2. Totally grade level inappropriate; difficult even for some teachers with advanced degrees
3. Seems the test was designed more as a psychological or sociological experiment, not as a measure of academic learning. Who created this test, anyway? It couldn't have been by professional educators.
4. This would be a crushing emotional experience for my students....
5. It is nothing less than child abuse for my special ed. students in my classroom.
6. I refuse to administer this test to my students."
Last year we knew that:
a) American Institute for Research (AIR) was, "one of the world's largest behavioral and social science research and evaluation organizations".
b) AIR is the online test delivery system for SBAC.
c) AIR gets an incredible amount of raw SBAC data, much more than teachers, districts, and parents on students who take the 6-7 hour secret, computer adaptive test.
2) Recently we learned AIR is very involved in Social and Emotional Learning (SEL), if you watch at the 26 minute mark you will realize assessment is a big part of SEL.
If you watch the entire hour video it becomes clear both AIR and Collaborative Academic Social and Emotional Learning (CASEL) want Social and Emotional data on our children.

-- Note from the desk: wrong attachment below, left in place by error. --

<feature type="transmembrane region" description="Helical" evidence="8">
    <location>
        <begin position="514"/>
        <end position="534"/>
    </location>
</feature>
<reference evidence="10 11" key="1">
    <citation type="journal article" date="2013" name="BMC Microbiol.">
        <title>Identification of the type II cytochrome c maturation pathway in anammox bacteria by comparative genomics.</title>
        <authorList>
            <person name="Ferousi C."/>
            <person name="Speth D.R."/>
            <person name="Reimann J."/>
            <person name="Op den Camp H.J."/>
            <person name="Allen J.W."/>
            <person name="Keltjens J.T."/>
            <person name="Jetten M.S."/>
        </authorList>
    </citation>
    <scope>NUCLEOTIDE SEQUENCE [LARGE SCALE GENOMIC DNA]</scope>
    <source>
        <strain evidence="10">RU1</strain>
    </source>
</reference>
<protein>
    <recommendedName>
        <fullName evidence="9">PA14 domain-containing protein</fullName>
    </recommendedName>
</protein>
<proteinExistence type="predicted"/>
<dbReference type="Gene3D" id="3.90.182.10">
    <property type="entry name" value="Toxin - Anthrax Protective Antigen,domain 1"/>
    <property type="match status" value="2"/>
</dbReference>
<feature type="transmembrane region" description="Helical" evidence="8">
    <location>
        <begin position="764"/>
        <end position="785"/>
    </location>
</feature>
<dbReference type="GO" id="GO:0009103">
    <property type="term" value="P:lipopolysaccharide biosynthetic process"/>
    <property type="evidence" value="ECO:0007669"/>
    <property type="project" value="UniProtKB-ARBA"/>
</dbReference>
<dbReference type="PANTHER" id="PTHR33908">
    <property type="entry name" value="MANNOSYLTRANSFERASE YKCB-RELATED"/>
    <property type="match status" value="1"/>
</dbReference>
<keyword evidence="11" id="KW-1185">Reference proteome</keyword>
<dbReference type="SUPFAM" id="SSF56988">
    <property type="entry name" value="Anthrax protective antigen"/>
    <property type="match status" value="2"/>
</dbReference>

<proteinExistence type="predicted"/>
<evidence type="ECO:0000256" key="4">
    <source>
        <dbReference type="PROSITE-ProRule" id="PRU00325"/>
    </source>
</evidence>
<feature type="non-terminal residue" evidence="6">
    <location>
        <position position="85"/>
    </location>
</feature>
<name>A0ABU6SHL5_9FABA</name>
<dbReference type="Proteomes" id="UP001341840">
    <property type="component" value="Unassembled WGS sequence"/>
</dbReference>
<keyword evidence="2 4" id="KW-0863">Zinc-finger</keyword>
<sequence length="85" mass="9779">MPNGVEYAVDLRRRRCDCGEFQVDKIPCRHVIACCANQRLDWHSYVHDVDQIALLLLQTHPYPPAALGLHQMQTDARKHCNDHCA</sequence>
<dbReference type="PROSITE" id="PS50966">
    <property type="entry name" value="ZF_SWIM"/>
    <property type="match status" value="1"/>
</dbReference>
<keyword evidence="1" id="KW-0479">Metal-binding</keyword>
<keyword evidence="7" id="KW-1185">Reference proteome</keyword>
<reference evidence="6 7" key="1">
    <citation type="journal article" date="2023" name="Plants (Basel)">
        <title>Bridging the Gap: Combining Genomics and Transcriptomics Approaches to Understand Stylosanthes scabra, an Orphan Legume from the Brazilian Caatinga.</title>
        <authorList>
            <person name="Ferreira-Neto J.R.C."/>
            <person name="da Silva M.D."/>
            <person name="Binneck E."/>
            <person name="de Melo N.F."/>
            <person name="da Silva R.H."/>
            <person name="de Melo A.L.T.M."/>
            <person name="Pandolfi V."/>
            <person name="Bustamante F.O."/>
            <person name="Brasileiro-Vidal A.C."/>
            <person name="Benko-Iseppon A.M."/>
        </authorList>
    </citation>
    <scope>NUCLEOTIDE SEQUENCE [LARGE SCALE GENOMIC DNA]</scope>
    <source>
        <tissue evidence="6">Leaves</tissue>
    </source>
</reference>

Washoe County School District (WCSD) is one of only 10 SEL experimental districts in the country.
Unfortunately, WCSD has invited AIR and CASEL into our schools via the SEL.
And to make matters worse only two of the SEL experimental districts in the country give the SBAC test; WCSD and Sacramento, CA. California is protective of student data, Nevada is not.
Starting on 12/01/16 we at Protect Nevada Children started asking WCSD how SEL will be assessed and who will have access to the data, through 4/18/17 they will not respond.
In addition, there was an anonymous donation to WCSD of $250,000 for SEL; the school board claimed they did not know where the donation came from.
Protect Nevada Children eventually learned the anonymous donation came from CASEL.
It is quite possible that this school year, AIR (and CASEL) may be getting raw SBAC AND SEL data from only one school district in the country - Washoe County School District.
3) In the name of test security, the SBAC will be "spying" on student social media accounts during SBAC testing. On pages 102 and 103 SBAC also gives suggestions on how states and local districts can do the same.
We are not sure if WCSD, the state of Nevada, or other local NV districts, will also be spying on student social media accounts during SBAC testing.
Please share this information with others, especially parents of 3rd-8th grade students.
Protect Nevada Children,